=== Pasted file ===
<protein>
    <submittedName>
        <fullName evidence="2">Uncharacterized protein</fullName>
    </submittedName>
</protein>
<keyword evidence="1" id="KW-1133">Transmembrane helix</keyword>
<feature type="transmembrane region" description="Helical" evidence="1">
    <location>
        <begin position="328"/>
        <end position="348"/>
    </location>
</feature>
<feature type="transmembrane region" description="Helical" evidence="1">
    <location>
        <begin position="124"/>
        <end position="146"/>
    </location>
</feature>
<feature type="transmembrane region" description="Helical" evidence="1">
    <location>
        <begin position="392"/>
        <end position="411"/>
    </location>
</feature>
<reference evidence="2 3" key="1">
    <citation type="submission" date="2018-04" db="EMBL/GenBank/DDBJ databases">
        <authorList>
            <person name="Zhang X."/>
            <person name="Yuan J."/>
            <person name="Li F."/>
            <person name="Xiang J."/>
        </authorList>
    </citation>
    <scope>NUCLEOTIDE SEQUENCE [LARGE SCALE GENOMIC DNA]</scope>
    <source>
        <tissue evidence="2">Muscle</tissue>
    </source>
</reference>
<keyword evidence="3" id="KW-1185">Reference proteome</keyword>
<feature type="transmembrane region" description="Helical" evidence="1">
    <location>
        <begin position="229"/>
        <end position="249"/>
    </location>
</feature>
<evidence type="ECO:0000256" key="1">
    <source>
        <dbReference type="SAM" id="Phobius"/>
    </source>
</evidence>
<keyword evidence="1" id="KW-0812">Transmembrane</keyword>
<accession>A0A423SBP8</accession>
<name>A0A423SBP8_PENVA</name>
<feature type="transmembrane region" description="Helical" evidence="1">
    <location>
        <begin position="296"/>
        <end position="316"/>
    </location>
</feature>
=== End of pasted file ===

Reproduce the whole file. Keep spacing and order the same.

<protein>
    <submittedName>
        <fullName evidence="2">Uncharacterized protein</fullName>
    </submittedName>
</protein>
<keyword evidence="1" id="KW-1133">Transmembrane helix</keyword>
<feature type="transmembrane region" description="Helical" evidence="1">
    <location>
        <begin position="328"/>
        <end position="348"/>
    </location>
</feature>
<feature type="transmembrane region" description="Helical" evidence="1">
    <location>
        <begin position="124"/>
        <end position="146"/>
    </location>
</feature>
<feature type="transmembrane region" description="Helical" evidence="1">
    <location>
        <begin position="392"/>
        <end position="411"/>
    </location>
</feature>
<reference evidence="2 3" key="1">
    <citation type="submission" date="2018-04" db="EMBL/GenBank/DDBJ databases">
        <authorList>
            <person name="Zhang X."/>
            <person name="Yuan J."/>
            <person name="Li F."/>
            <person name="Xiang J."/>
        </authorList>
    </citation>
    <scope>NUCLEOTIDE SEQUENCE [LARGE SCALE GENOMIC DNA]</scope>
    <source>
        <tissue evidence="2">Muscle</tissue>
    </source>
</reference>
<keyword evidence="3" id="KW-1185">Reference proteome</keyword>
<feature type="transmembrane region" description="Helical" evidence="1">
    <location>
        <begin position="229"/>
        <end position="249"/>
    </location>
</feature>
<evidence type="ECO:0000256" key="1">
    <source>
        <dbReference type="SAM" id="Phobius"/>
    </source>
</evidence>
<keyword evidence="1" id="KW-0812">Transmembrane</keyword>
<accession>A0A423SBP8</accession>
<name>A0A423SBP8_PENVA</name>
<feature type="transmembrane region" description="Helical" evidence="1">
    <location>
        <begin position="296"/>
        <end position="316"/>
    </location>
</feature>